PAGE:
The pattern itself is easy to follow & there’s a tutorial on her blog. The only problem came at the back seam, where the two edges curved up as they met. This was easy to remedy with a quick swish of the rotary.

The two I’ve made are very different from each other. The first pair, my gray gals, were made with a cotton/Lycra blend. It’s about a medium weight knit & was wonderfully easy to sew. But they also don’t (un)stretch back as much as the second pair, so they look bigger. While they are comfortable, these puppies aren’t quite as comfy as my second pair.

I figured you all wouldn’t want to see a shot of my butt, so here’s a rear view of the gray Ladyshorts on their own.

Speaking of that second pair, they were made with Robert Kaufmann’s Panda Jersey, a (funnily enough non-bamboo) rayon that’s lightweight, feels amazing & is oh so soft. Really. I love this fabric. If you see some, get it. These panties bounce back a bit more so look smaller than the gray ones, but I assure you I cut the same size. And the pettably soft fabric makes them wonderful to wear.

Rear view of the brown Ladyshorts

When worn under tights &/or jeans, the brown pair were equally confortable. I barely felt them & didn’t have to make awkward adjustments like I had to do for the gray ones when worn under jeans. But, when worn under tights the gray ones didn’t give me that same constant wedgie.

There are some tension lines/wrinkles on the front that just won’t go away.

You’ll also note that the fit is better with the brown ones. Those little horizontal lines on the front were there when I tried on the panties before attaching the lace, but they disappeared once I attached the elastic to the legs. They just won’t go away on the gray ones, but I’m fine with it. Only my sewing friends will notice anyway.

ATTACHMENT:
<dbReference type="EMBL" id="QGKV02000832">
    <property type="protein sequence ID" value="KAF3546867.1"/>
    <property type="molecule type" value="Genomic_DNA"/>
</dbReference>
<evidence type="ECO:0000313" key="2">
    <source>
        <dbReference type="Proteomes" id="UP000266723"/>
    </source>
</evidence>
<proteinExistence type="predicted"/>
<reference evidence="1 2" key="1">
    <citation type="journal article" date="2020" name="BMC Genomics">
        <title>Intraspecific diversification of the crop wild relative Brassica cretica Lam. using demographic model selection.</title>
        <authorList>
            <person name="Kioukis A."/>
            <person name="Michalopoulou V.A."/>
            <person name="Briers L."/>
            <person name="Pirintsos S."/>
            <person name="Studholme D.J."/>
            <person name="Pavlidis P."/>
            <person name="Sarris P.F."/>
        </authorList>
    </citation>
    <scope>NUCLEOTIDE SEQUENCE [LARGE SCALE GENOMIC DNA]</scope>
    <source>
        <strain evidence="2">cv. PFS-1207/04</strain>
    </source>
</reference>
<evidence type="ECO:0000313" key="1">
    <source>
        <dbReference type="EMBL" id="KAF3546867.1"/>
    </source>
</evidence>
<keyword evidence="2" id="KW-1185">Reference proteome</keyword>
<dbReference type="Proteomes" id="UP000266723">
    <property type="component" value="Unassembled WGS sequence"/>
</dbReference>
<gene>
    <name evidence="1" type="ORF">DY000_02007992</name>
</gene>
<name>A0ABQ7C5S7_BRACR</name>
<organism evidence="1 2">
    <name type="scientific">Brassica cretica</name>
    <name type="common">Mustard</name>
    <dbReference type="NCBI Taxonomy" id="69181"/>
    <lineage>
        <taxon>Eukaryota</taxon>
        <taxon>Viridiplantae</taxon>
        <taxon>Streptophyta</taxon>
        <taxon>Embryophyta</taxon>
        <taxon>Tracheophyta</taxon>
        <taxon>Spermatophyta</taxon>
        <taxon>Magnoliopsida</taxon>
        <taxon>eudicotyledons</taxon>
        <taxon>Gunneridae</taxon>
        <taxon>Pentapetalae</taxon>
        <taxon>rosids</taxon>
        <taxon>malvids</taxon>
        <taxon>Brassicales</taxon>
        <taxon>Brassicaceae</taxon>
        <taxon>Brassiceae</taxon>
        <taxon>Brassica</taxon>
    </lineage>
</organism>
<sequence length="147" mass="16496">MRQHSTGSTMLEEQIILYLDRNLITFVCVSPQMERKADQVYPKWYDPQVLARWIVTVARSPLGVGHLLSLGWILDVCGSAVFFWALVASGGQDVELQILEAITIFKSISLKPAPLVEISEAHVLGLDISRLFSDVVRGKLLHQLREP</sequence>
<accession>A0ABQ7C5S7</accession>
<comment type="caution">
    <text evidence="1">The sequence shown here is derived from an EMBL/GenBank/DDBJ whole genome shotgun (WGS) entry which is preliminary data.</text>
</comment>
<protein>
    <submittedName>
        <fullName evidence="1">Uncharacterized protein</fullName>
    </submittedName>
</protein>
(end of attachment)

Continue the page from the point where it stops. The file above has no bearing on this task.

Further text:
The fit with a thin rayon knit is excellent, with no tension lines (wrinkles on the sides come from wearing them all day).

The gray pair is also a bit taller because I placed the lace on the edge of the fabric, whereas on the brown pair much of the lace was backed by the fabric. It’s more stable & better for wearing to place the elastic lower. Without the extra backing the edges of the gray elastic tend to flip under a little. Plus the higher lace is just a little too high for my low rise jeans. But, both pairs are blissfully crack-free (unlike most RTW boyshorts).

I only wish the different sizes were marked in different dashed lines instead of all solid lines. While it wasn’t a big deal, assembling & cutting out the fabric would have gone more quickly. Having the elastic chart on the instruction sheet instead of on the pattern pages would be more convenient too so you don’t have to refer to a loose scrap of paper to figure out how much elastic you need.

On that note, I didn’t use as much elastic as the pattern called for. I had only purchased two yards of elastic for each pair & so was a few inches short. For the legs I used the amount of elastic called for, but was a few inches short in the waist. As you can see they fit just fine (no digging in) & don’t feel in the least uncomfortable. So if you’re a little short, don’t fret.

Now go whip yourself up some Ladyshorts! It’s kind of an instant gratification pattern & I think you’ll really enjoy them. The only problem is that you might develop a Ladyshort addiction & soon have an overflowing underwear drawer.